Did FDR Really Abandon the Jews of Europe?

He did. A recent book is a damning polemic against him and also against America’s most politically connected Jewish leader. Yet it’s hard to imagine things ending differently.

Franklin D. Roosevelt around 1932, taken by Vincenzo Laviosa. Wikipedia.

Franklin D. Roosevelt around 1932, taken by Vincenzo Laviosa. Wikipedia.

Observation
March 3 2020
About the author

Jared Sorhaindo is a New York-based writer. He holds an MA in international relations and international economics from the School of Advanced International Studies at Johns Hopkins University.


In writing about so fraught a topic as America’s failure to help the Jews during World War II, it’s well to begin by dispensing with the obvious: the Holocaust was a crime orchestrated by the Germans. Their leaders were propelled by a hate-filled ideology born of the humiliating aftermath of their defeat in World War I, a defeat they could fathom only as the byproduct of Jewish machination, cloaked in the twin (if also opposing) guises of Bolshevism and capitalism. As for ordinary citizens, German and otherwise, they were complicit in Nazi crimes; although the extent of their complicity still remains disputed, it is certain that the systematic persecution and extermination of Europe’s Jews could not have happened without the assistance and indifference of the populations of all countries under Nazi control.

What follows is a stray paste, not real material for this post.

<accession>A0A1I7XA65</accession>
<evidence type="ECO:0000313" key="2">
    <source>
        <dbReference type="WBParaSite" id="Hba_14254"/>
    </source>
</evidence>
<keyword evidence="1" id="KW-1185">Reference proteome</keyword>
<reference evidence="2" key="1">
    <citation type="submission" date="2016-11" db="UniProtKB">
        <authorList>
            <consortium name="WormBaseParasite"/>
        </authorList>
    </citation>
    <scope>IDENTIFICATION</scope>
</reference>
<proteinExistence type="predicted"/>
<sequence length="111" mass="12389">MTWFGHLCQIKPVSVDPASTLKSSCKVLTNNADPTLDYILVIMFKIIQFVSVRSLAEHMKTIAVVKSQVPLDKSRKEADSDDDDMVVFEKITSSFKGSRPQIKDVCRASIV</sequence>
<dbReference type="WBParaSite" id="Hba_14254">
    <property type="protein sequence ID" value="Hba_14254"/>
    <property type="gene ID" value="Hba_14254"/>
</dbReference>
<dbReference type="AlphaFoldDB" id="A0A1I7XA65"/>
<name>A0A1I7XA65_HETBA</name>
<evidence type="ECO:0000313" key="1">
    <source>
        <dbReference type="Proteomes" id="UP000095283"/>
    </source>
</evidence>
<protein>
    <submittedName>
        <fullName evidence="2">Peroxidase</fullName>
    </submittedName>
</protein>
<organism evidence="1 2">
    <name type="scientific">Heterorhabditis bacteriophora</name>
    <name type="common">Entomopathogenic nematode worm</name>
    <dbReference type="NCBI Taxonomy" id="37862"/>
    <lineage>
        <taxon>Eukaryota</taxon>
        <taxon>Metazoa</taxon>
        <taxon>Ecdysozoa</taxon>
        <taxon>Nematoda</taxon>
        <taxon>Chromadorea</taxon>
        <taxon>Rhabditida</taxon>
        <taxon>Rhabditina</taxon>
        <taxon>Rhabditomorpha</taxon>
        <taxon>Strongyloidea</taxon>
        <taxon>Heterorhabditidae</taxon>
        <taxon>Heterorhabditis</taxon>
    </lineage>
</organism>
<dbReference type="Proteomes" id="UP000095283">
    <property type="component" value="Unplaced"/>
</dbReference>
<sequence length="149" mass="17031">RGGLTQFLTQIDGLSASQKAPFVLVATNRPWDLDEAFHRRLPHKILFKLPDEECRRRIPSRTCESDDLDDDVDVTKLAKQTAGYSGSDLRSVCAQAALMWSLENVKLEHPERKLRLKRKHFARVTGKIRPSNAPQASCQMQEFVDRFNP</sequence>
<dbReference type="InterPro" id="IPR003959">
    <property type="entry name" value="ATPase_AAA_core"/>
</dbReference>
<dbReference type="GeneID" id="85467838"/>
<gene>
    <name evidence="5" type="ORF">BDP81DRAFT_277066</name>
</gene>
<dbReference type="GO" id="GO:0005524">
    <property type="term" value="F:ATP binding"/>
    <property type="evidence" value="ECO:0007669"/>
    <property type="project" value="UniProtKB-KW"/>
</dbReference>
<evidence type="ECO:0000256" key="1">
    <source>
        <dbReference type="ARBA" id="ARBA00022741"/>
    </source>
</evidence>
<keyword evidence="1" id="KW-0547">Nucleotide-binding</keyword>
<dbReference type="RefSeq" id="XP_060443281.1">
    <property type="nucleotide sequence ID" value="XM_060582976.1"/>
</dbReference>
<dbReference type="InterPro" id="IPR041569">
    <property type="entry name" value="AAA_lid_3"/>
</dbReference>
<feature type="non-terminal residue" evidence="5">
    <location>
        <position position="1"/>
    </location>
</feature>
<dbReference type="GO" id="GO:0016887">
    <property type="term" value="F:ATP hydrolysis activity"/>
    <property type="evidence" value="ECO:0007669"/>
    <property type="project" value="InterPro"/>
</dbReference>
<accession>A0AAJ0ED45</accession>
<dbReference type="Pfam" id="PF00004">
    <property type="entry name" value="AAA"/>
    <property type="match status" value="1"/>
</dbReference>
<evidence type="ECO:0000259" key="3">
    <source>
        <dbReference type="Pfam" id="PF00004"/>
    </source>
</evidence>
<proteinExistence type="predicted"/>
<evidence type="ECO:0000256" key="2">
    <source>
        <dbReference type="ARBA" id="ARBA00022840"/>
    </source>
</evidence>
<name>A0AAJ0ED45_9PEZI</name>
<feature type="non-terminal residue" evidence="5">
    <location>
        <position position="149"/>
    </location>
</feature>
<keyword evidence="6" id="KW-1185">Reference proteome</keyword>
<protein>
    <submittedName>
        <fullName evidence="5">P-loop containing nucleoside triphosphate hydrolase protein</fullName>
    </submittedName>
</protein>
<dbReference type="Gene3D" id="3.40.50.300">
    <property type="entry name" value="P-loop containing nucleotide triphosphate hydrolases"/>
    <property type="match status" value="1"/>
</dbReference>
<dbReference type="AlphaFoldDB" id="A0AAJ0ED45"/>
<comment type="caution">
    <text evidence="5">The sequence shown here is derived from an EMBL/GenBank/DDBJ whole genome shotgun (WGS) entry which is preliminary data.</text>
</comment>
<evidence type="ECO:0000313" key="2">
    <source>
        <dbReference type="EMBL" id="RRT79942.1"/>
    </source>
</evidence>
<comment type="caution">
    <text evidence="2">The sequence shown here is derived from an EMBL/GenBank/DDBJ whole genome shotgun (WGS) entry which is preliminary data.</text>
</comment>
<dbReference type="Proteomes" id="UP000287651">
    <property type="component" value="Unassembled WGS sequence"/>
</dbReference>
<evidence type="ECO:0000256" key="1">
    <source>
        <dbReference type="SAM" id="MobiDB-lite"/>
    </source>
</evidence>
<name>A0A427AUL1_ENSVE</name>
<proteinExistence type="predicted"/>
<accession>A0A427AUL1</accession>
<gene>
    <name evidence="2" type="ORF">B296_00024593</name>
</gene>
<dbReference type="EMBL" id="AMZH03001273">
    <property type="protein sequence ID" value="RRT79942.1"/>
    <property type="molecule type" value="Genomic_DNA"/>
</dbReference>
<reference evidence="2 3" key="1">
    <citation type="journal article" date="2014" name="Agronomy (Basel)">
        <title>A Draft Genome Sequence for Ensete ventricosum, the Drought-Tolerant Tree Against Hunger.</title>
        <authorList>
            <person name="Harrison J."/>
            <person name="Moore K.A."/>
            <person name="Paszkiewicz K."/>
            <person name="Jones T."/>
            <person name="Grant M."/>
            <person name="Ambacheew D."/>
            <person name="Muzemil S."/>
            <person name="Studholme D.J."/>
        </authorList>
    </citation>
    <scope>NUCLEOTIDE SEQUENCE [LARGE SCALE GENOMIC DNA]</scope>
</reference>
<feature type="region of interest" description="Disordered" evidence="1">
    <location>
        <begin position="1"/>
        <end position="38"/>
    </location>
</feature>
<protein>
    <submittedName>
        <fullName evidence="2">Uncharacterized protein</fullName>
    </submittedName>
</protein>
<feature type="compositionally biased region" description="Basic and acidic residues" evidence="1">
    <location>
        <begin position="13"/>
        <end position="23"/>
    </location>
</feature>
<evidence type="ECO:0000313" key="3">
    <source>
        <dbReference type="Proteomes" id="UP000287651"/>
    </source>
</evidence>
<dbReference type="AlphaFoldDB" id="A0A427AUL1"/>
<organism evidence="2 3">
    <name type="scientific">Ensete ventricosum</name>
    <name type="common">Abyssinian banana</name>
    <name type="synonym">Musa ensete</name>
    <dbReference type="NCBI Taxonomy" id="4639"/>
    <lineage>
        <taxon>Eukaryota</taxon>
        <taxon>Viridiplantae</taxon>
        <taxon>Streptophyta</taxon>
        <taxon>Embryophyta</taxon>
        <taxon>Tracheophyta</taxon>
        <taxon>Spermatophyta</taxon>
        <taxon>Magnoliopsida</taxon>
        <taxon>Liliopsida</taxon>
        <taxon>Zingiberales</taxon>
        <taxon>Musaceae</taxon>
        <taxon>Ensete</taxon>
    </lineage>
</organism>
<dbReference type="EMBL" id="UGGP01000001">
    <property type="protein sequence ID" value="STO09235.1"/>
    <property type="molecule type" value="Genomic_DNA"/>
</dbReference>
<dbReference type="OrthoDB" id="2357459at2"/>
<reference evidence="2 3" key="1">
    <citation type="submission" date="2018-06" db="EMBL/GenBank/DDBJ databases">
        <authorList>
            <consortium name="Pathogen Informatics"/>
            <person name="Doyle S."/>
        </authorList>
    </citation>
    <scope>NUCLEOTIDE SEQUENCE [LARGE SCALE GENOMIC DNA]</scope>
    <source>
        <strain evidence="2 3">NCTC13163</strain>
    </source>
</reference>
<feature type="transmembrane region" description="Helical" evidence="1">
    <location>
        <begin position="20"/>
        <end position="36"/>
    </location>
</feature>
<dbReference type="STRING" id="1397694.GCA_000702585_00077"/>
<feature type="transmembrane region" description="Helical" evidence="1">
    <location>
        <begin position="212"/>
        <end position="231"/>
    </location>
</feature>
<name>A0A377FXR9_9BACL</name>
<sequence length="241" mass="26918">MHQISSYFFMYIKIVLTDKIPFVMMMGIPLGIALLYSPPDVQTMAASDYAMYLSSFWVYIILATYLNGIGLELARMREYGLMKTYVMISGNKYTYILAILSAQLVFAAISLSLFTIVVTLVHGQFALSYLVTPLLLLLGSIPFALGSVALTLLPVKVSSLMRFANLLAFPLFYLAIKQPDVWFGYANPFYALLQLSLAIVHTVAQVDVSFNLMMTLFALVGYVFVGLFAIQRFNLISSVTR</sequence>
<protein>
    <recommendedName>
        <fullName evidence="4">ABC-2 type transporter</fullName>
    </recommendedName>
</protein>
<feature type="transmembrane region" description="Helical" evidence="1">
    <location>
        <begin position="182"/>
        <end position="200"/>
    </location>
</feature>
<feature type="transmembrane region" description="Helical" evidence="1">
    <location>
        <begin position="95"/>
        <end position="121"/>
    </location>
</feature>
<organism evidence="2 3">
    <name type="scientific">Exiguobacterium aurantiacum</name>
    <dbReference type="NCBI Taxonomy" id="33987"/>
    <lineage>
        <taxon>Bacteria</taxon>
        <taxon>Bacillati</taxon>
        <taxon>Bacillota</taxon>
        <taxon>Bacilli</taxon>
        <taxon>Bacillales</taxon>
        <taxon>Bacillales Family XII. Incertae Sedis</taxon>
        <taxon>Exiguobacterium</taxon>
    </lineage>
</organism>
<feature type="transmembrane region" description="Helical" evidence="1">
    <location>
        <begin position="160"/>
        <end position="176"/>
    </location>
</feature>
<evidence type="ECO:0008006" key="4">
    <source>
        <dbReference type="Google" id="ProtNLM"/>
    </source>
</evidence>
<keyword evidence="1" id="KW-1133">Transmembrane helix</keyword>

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More about: Franklin Delano Roosevelt, History & Ideas, Holocaust, World War II